What Can We Learn From the History of the Church of India in the 21st Century?

Photo by Mier Chen on Unsplash

No church is perfect and none of our ancestors of the faith were flawless. As we choose to follow the same path that our ancestors walked down to know God and to make Him known, we are going to learn some of the wisdom that the people before us figured out. This is why it is so important to study history. We can learn from the successes and the failures of these people and it will help us not to make the same mistakes that they did and achieve success.

In my last blog post, I gave a brief history of the church of India. In this blog post, I am going to look at what we can learn from this history to help us go forward as the church of the 21st century.

The Importance of Family

In the movie series Fast and Furious Vin Diesel says,

“I don’t have friends, I have a family.” -Vin Diesel, ‘Fast & Furious 7’.

There is something to be learned about the importance of family. The culture of the church of India is very family and caste orientated. This communal atmosphere leads to the Gospel spreading rather quickly in families and people groups. The caste system was something that was implemented in India for most of Its history. A caste is basically the same as a class in Hindu society. In North America, we have different classes of people based on income levels. In India, you were born in a caste and you can never leave that caste. The upper castes do not hang out with the lower castes. There is tremendous separation because of this. The Gospel is all about no separation. The Bible says in Galatians “There is neither Jew nor Gentile, neither slave nor free, nor is there male and female, for you are all one in Christ Jesus.” (Galatians 3:28 NIV) We become one in Christ, and if we choose to discriminate between the classes that we think are beneath us it is wrong. Even outside of a Christian world view discrimination is something that is being fought against all over the world. For the most part, the caste system is something that is being done away with within India. This is a beautiful change but it reminds us that although we do not have the caste system in North America, we still sometimes discriminate between the other classes of society in ways that can be seen as unhelpful for the growth of the Gospel. There are times that we pass a homeless person on the street and our human response is ‘go get a job’. It is easy to dismiss that person because we are not in their shoes. Maybe, they are dealing with something much deeper and they need spiritual healing in their life.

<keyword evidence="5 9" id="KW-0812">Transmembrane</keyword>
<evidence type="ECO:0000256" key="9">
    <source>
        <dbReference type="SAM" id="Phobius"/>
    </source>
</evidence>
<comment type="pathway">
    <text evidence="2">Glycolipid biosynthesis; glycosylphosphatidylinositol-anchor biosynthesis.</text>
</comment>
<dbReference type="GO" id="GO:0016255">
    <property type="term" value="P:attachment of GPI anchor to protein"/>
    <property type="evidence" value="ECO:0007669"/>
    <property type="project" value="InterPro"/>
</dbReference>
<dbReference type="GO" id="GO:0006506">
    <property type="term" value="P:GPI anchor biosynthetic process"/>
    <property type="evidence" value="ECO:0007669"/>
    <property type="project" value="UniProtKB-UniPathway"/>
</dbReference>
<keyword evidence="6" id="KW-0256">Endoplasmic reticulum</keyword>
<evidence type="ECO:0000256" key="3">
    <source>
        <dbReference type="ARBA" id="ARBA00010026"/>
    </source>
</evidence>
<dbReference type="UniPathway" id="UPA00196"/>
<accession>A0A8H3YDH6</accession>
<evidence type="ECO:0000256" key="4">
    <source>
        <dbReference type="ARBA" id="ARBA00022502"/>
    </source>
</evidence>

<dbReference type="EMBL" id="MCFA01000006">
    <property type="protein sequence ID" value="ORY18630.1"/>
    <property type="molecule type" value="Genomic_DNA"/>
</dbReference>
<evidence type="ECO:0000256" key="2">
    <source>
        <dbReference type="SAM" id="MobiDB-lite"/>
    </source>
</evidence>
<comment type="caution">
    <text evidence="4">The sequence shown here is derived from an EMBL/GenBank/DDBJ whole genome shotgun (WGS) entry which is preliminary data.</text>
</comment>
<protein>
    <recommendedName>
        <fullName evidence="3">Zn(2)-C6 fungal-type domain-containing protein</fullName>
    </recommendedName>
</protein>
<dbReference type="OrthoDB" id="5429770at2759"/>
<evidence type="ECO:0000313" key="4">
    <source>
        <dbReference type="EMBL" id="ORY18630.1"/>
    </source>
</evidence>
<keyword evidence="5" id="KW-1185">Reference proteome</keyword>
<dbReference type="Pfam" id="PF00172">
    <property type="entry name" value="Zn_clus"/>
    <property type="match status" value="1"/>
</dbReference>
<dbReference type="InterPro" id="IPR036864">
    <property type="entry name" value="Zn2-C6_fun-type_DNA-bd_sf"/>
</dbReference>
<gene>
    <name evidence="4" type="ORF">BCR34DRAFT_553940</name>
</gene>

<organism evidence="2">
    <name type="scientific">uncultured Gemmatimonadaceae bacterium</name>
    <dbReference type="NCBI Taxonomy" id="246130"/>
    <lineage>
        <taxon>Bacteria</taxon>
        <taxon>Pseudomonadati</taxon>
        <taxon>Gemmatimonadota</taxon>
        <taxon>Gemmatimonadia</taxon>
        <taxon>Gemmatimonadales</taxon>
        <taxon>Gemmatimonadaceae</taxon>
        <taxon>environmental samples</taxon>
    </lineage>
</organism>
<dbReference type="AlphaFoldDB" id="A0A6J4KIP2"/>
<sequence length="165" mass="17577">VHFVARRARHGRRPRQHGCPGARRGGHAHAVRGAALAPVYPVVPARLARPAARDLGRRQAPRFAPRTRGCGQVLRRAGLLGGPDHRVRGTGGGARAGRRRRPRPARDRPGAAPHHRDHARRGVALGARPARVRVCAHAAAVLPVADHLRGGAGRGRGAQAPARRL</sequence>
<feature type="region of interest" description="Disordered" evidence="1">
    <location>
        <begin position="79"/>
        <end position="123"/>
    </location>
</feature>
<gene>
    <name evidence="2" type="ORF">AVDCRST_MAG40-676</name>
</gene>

I said that the culture of India is very family and community orientated. These strong communal ties have been very helpful for the gospel expanding into this culture. The culture of North America is pretty much the opposite in this regard. We tend to be a culture that is focused on the individual instead of the community. Our identity tends to be an individualistic identity instead of a communal identity. I believe that this might be why we suffer from a great identity crisis. What would happen if we focused more on becoming the ideal community instead of the ideal individuals? I think that we could become a people that show the individuals around us what the kingdom of God is like.

Photo by Fadi Xd on Unsplash

The history of India has shown us that fights between different denominations do not lead to the fruit that we want to see in the church. Generations going forward will need to learn the art of reconciliation. Christ came to reconcile us back to him and the church can learn a good deal of what happens when we do not reconcile the fights that have happened within the church. We need to become a people of reconciliation. We may not all agree on some subjects of doctrine, but that does not mean that we cannot love each other. We need to learn to become a people of love and grace. The world needs more love and grace.

I covered a lot of information in this article about issues and what we can learn from the people and the church of a different culture. I challenge you to think deeply about the way that it would look if we actually loved each other and moved forward with the kingdom of God. What a beautiful world it would be!


Grant, John Webster. God’s People in India. Madras: Christian Literature Society, 1965.



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